1. Preparation of sections
2. Molecular machines assembly
All reagents are scaled for 25 μL total volume, which is sufficient for a single detection in an average size tissue section (10x10mm). The volume can be scaled up as needed.
3. Using molecular machines in tissue sections to dual label 5'OH and 5'PO4 DNA breaks
4. Representative Results
Figure 1. Semi-artificial molecular machine detects two types of DNA damage in situ. The fluorescent machine self-assembles when VACC TOPO binds to the double-hairpin 32-mer. The machine begins operation by splitting itself into two detector units via topoisomerase-made cut at the 3' end of the recognition sequence. This results in a cyclic process where the FITC-labeled unit continuously separates and religates back to the rhodamine-labeled unit. This persists until a detectable DNA break is encountered. When such an alternative acceptor (5'OH blunt end DNA break) is present in the tissue section, the FITC part will ligate to it. The remaining rhodamine part will attach to 5' PO4 DNA blunt end breaks with the help of T4 DNA ligase. Consequently, both types of DNA breaks are simultaneously detected.
Figure 2. Molecular machine dual labels two types of DNA breaks in a tissue section of dexamethasone-treated thymus. Blunt-ended DNA breaks of DNase I- and DNase II-type are detected in the thymic cortical areas undergoing apoptosis. Green cytoplasmic fluorescence (5'OH DNA breaks) marks cortical macrophages digesting nuclear material of apoptotic thymocytes. This signal is produced by VACC TOPO, and localizes to phagolysosomes with DNA containing 5'OH double-strand breaks 11,12. Red fluorescence (5'PO4 breaks) labels nuclei of apoptotic thymocytes not engulfed by macrophages. Massive numbers of thymocytes simultaneously undergo apoptosis accompanied by generation of 5'PO4 double-strand breaks, visualized by ligase-based labeling. These breaks are located at the nuclear periphery, forming ring-shaped patterns. All cellular nuclei are visualized by counterstaining with DAPI (blue fluorescence).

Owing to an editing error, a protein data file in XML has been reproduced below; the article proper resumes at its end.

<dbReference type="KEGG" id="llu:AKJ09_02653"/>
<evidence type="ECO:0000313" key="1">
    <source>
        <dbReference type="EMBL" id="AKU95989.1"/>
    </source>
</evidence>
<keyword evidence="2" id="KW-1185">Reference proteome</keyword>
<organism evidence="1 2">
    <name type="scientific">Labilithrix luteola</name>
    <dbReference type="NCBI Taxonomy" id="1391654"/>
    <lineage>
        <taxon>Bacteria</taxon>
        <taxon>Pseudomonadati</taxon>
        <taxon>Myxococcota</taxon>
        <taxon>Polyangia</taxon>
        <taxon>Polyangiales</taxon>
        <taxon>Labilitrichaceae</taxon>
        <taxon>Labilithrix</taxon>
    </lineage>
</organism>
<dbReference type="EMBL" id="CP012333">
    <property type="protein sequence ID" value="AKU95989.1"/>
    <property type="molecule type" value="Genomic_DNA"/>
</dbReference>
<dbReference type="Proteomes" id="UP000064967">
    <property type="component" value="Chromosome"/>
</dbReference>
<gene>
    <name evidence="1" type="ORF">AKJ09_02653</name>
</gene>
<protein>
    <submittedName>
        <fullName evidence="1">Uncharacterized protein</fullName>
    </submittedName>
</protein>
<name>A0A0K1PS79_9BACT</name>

In this video, we demonstrate how to assemble and use a dual-labeling DNA damage sensor. The sensor is a molecular machine driven by bio-molecular engine, a virus-encoded protein VACC TOPO linked with artificial components. The presented development exemplifies a bio-enabled approach which advocates adapting biological structures, architectures and actual parts and components of cells to the design of non-toxic molecular scale devices 12,15. This approach resolves two issues inherent to the field of in vivo nanosensors: 1. the difficulty of making truly uniform and reproducible nano-constructs by using traditional nanomaterials; and 2. the potential toxicity, and high biological reactivity of nanoprobes, particles and other highly-dispersed nanomaterials. The sensor integrates a naturally-occurring molecular machine with artificial components which re-direct it to a new function of DNA damage labeling. The product of such integration is a semi-artificial molecular machine targeted to a new task. While topoisomerases, polymerases and other enzymatic machines are frequently used in biochemical research, they are not integrated with engineered components into individual molecular assemblies. Consequently in their routine use, they are not employed as semi-artificial devices 12.
Here we show how to use the sensor in the tissue section format for simultaneous labeling of DNase I- and DNase II-type breaks. Presently there are no other methods available to perform such simultaneous dual detection.
DNase I- and DNase II-type breaks are important markers of cell death progression, specifically labeling the apoptotic self-autonomous and phagocytic phases 11,16. The sensor is a useful addition to the biomedical research arsenal dealing with the detection and detailed characterization of apoptosis.
No conflicts of interest declared.
This research was supported by grant R01NS062842 from the National Institute of Neurological Disorders and Stroke, National Institutes of Health (V.V.D.) and by grants R21 NS064403 from the National Institute of Neurological Disorders and Stroke, National Institutes of Health through ARRA (V.V.D.) and R21 EB006301 National Institute of Biomedical Imaging and Bioengineering, National Institutes of Health (V.V.D.).